The public sector has come full circle since 1999, when the Metropolitan Police was famously accused of “institutionalised racism” by the Macpherson Report after the murder of Stephen Lawrence.
In September 2006, Gloucestershire Police was taken to an industrial tribunal for illegally rejecting 108 applications from white men. Six months earlier, Avon and Somerset Police admitted it had rejected nearly 200 white applicants. Both police forces were seeking to advance diversity.
This leaves public sector HR professionals with a dilemma. On the one hand, they’re required to employ more staff from ethnic minorities to reflect the communities they serve, yet on the other, they have to comply with equality legislation.
Positive discrimination – favouring minority applicants to meet a quota – is illegal, and every person appointed to a job in the UK must be selected on merit.
Open and equal
Public sector employers must therefore work towards employing more staff from any minority by making the application process more open and equal, rather than appointing minority staff simply to make up the numbers. So how do they achieve this delicate balance? In the aftermath of the Macpherson Report, the government set recruitment targets of an average of 7% of black and minority ethnic (BME) staff for police forces in England and Wales by 2009 – though this was higher in areas with more people from ethnic minorities.
Yet a report published by the Home Office in 2005 showed that only 3.8% of police recruits were from BME backgrounds – some way off the 2009 target. And the Commission for Racial Equality reports that, where ethnic minority workers are employed in public services, they tend to be concentrated in lower-grade positions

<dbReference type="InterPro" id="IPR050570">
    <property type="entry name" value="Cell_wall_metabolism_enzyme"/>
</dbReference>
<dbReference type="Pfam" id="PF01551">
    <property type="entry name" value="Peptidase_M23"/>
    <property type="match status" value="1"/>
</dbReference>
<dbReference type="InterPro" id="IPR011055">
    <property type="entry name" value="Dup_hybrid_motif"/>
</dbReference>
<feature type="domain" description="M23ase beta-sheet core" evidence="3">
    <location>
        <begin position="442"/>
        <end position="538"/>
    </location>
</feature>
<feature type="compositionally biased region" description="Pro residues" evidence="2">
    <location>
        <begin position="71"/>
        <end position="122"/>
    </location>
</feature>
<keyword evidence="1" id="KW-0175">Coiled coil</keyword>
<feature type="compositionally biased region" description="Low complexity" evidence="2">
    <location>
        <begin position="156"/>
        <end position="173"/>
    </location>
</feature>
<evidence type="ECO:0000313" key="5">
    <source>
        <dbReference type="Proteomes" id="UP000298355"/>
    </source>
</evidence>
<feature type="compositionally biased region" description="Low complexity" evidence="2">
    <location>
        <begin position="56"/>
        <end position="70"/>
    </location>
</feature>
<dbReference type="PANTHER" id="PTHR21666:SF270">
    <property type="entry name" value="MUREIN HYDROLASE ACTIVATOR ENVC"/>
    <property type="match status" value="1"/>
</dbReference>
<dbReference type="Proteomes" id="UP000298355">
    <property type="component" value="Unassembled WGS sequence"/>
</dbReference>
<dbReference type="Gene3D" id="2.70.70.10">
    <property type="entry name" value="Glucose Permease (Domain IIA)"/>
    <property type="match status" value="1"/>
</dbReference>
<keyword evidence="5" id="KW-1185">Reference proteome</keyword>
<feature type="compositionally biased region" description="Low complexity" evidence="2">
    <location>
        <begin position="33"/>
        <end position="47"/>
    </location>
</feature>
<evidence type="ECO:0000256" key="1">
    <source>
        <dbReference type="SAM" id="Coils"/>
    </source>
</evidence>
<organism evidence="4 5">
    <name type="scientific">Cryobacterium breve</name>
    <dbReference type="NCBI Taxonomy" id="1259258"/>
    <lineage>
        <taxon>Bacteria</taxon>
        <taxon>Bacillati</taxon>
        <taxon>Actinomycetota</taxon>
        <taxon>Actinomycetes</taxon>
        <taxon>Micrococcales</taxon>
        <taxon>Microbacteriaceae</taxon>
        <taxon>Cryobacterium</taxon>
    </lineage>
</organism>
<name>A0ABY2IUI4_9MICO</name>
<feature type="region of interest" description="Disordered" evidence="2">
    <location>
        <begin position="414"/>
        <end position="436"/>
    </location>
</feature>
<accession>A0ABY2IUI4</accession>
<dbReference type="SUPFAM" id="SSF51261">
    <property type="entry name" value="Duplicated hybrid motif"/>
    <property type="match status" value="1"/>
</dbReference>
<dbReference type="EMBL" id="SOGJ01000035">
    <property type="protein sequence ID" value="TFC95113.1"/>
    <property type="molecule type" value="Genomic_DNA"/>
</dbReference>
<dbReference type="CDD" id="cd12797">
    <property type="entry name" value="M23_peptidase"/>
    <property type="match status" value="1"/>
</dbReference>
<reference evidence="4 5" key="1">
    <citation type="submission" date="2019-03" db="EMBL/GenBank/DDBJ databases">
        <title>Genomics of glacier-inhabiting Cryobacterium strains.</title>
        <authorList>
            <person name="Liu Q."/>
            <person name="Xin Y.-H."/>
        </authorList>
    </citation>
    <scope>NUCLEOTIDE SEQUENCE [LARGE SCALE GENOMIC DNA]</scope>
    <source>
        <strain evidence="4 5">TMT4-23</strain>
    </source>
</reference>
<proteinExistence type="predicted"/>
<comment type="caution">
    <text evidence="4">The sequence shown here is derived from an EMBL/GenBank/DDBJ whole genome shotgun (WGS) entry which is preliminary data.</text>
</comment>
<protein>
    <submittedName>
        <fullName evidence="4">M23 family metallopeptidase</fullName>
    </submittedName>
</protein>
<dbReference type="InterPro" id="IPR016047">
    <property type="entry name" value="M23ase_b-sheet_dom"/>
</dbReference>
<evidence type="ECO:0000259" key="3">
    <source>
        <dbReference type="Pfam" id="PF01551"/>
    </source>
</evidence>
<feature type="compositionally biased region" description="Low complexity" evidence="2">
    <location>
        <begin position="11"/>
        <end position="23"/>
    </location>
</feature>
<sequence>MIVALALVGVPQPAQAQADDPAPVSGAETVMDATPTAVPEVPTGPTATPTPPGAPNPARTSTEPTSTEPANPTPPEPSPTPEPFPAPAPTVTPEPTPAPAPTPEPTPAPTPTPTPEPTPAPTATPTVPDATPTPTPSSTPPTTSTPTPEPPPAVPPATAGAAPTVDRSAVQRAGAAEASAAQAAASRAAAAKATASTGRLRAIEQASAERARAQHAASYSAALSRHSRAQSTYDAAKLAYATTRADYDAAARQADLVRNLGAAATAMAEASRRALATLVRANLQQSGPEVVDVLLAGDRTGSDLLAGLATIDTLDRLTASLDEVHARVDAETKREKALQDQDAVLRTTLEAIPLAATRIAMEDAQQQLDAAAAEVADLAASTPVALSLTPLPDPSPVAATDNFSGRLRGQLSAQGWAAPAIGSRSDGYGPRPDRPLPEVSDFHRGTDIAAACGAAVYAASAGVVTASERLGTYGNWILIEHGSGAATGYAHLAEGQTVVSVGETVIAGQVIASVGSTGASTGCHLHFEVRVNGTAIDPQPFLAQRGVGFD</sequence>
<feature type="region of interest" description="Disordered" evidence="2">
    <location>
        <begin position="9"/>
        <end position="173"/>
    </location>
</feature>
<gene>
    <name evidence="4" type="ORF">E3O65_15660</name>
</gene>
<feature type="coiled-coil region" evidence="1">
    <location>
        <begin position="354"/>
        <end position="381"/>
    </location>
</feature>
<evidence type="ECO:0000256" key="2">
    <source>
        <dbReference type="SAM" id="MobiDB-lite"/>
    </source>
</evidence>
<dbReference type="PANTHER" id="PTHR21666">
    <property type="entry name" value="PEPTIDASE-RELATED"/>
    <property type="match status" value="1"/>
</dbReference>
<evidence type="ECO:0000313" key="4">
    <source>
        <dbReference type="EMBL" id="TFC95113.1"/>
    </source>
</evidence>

Above the law?
Frustrated by their lack of progress, some public sector employers – including Avon and Somerset and Gloucestershire Police – have tried to recruit a higher percentage of BME staff, without taking account of the legal constraints. Such quick-fix solutions have backfired: staying within the law means taking a strategic, holistic approach.
Nana Amoa-Buahin, divisional director of HR at Lambeth Council, stresses that engaging with the various communities served by the authority, and understanding what motivates people, is the key to recruiting a diverse workforce. “It’s not just a matter of advertising in The Voice and the black press – that won’t work if you just use the same ads as usual,” she says.
Applicants need to feel that public sector employers are relevant to them, and will welcome their input. Using a competency framework for recruitment can help with this, Amoa-Buahin believes. “We break down all jobs advertised into competencies, and make it clear that we want to hear about their experience outside work,” she says. “If someone runs a football team, or teaches a Sunday school class, they have skills that are easily transferable into the workplace.”
This doesn’t mean making any compromises about quality, she adds. And there is no doubt that Lambeth’s ‘discrimination-proof’ approach is paying off – of the 40 most senior posts in the authority, 11 are held by BME staff, including the chief executive.
Pauline Davey, HR manager at Bristol City Council, also favours an integrated approach, and Bristol has consequently gained Beacon status (a scheme that identifies excellence and innovation in local government) for its work on race equality. This includes its councillor shadowing scheme with Operation Black Vote, which seeks to encourage more people from ethnic communities to go into politics, as well as streamlining its recruitment process to make it more accessible to ethnic minorities.
“The issue of BME recruitment has been championed by elected members, and the leader of the council has met with BME employees regarding barriers to progression,” says Davey. “It is also compulsory for recruiting managers to attend a ‘fair recruitment and selection’ course before being part of assessment panels.